Fine tuning assessment of research: The hKA index.
ABSTRACT: During the past few years, institutions, scientific academies and government funding offices have adopted the h-index (Hirsch, 2005) as a parameter to measure research achievement. Several groups have discussed the limitations of the h-index (Costas and Bordons, 2007; Lawrence, 2007; Qiu et al., 2008). However, none of them have considered if the person being analyzed is a corresponding author or a coauthor of any published work. Being a corresponding author implies a distinctive role in the development of the reported research and is primarily liable for the information presented on the published work. Thus, any person with a largeenough collaboration network may have a high h-index value without being the main author of the work published.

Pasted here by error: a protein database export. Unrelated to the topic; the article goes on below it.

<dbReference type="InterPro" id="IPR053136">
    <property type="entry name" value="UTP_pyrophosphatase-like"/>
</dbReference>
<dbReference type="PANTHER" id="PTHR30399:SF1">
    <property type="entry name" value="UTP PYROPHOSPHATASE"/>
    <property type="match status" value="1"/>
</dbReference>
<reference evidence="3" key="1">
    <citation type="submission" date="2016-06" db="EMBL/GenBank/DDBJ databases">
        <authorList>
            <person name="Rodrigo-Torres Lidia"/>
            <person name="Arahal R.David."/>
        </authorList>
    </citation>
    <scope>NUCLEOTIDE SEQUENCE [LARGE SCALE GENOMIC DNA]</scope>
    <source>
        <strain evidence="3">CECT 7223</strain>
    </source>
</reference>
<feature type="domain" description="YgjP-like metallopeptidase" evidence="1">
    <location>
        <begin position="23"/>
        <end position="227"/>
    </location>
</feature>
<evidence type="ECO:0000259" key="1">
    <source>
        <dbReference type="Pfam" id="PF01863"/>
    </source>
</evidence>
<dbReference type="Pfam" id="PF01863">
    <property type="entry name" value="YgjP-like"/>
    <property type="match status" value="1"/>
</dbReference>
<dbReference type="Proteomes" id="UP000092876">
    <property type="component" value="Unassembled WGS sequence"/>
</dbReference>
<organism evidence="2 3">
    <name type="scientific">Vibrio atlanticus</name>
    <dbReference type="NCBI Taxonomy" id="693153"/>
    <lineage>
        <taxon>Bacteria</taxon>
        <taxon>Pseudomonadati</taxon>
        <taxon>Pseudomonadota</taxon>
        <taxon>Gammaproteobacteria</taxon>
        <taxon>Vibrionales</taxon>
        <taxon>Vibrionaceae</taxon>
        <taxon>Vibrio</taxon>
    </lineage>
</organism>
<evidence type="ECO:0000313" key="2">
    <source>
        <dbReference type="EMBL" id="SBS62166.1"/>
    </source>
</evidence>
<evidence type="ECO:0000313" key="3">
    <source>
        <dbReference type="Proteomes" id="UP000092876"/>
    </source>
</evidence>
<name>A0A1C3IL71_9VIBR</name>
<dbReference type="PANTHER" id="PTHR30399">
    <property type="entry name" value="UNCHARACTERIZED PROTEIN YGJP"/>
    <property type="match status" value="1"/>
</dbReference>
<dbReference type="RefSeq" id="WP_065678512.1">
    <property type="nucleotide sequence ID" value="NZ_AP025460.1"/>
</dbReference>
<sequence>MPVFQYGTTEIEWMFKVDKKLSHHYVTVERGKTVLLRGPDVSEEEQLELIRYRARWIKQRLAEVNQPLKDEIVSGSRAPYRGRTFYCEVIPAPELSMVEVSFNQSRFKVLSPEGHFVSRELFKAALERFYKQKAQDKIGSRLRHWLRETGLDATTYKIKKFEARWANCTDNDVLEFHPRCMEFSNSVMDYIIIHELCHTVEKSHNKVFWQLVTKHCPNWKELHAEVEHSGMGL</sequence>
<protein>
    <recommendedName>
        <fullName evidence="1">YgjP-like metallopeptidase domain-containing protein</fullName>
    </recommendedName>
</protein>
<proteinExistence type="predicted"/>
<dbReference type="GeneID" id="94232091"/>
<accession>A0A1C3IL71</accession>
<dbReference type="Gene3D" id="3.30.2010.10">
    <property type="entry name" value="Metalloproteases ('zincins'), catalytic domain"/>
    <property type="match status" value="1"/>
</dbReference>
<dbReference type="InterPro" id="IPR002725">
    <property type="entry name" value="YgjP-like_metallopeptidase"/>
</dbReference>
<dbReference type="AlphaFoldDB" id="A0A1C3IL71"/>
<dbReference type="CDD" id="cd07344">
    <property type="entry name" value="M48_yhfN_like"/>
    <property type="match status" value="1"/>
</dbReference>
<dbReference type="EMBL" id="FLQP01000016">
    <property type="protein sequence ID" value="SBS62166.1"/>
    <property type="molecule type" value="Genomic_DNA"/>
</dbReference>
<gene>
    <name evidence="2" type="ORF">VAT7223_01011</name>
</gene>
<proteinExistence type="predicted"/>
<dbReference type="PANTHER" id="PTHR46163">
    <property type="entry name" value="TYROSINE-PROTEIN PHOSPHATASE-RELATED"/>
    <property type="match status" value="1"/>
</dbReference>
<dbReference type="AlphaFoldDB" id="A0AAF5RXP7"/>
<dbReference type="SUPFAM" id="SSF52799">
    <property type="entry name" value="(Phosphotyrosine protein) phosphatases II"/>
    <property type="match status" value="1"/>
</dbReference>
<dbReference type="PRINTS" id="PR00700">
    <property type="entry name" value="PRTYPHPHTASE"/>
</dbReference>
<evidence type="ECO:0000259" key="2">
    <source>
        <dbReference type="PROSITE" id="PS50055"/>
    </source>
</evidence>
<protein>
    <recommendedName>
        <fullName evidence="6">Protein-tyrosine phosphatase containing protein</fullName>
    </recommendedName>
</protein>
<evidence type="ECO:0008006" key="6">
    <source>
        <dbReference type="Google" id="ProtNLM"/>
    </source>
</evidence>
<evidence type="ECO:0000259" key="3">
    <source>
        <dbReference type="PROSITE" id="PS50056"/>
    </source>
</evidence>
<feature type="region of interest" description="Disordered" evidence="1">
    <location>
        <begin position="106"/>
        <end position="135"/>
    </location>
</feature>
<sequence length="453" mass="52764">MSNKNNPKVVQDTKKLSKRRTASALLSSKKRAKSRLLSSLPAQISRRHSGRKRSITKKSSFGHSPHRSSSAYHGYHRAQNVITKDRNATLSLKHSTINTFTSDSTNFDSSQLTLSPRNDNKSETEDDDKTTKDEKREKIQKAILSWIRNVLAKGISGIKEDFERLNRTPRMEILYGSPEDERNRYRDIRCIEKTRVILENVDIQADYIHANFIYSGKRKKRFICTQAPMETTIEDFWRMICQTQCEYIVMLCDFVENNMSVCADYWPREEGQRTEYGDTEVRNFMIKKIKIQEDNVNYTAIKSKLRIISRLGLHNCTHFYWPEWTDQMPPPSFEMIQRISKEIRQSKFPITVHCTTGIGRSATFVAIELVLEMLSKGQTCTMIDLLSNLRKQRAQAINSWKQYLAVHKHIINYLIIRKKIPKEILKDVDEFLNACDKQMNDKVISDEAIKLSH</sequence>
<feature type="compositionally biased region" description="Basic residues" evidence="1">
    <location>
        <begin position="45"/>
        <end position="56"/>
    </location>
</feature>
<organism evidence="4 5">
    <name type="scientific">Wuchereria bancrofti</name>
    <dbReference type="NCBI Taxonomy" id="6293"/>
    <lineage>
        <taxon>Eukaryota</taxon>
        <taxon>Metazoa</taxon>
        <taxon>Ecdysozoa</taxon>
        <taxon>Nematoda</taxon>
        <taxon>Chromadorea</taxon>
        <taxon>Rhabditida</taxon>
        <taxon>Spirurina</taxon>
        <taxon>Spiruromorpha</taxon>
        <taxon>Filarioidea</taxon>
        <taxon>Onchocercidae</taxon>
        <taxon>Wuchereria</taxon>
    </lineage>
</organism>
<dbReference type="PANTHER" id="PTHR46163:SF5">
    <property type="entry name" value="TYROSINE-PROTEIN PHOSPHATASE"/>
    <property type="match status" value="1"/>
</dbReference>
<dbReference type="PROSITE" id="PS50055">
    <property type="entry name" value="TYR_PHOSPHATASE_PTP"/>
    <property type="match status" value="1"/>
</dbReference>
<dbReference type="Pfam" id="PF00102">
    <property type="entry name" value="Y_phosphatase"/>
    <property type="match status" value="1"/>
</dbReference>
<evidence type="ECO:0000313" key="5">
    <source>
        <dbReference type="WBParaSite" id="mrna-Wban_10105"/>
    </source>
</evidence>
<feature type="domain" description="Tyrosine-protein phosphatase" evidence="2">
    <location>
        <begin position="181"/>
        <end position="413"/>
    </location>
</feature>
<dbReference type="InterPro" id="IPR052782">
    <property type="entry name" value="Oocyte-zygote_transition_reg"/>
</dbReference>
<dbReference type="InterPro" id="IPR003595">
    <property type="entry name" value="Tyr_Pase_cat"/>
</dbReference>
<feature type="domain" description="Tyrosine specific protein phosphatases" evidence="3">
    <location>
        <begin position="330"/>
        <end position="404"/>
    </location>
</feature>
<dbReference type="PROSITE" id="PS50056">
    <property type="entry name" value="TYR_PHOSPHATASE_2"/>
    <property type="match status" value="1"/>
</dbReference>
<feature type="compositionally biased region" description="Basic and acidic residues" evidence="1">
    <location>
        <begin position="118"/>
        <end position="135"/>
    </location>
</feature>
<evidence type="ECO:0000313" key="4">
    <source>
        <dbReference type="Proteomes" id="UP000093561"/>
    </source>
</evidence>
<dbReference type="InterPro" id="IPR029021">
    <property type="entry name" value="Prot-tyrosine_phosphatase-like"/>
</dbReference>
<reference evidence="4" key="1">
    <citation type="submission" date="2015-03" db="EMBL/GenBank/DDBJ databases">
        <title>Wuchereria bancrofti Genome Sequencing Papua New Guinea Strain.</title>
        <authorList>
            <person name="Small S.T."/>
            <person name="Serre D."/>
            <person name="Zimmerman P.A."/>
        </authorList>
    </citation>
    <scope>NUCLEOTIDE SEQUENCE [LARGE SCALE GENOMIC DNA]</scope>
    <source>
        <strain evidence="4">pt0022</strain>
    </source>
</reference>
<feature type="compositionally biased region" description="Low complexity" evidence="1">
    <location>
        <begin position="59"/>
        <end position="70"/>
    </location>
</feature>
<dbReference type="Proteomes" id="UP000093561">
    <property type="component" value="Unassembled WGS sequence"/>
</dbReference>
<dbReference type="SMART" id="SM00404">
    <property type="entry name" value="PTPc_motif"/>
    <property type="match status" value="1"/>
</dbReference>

I have derived a novel index, hKA, which estimates the h-index for the corresponding author. The use of this index can be extended to institutions and countries in order to compare their scientific productivity as it is currently being done by SCImago (SCImago, 2009). To validate this new index I analyzed the impact that Chile has had in the past 10 years in the field of “Astronomy and Astrophysics” as a country leading the research being published and as part of a global collaborative endeavor.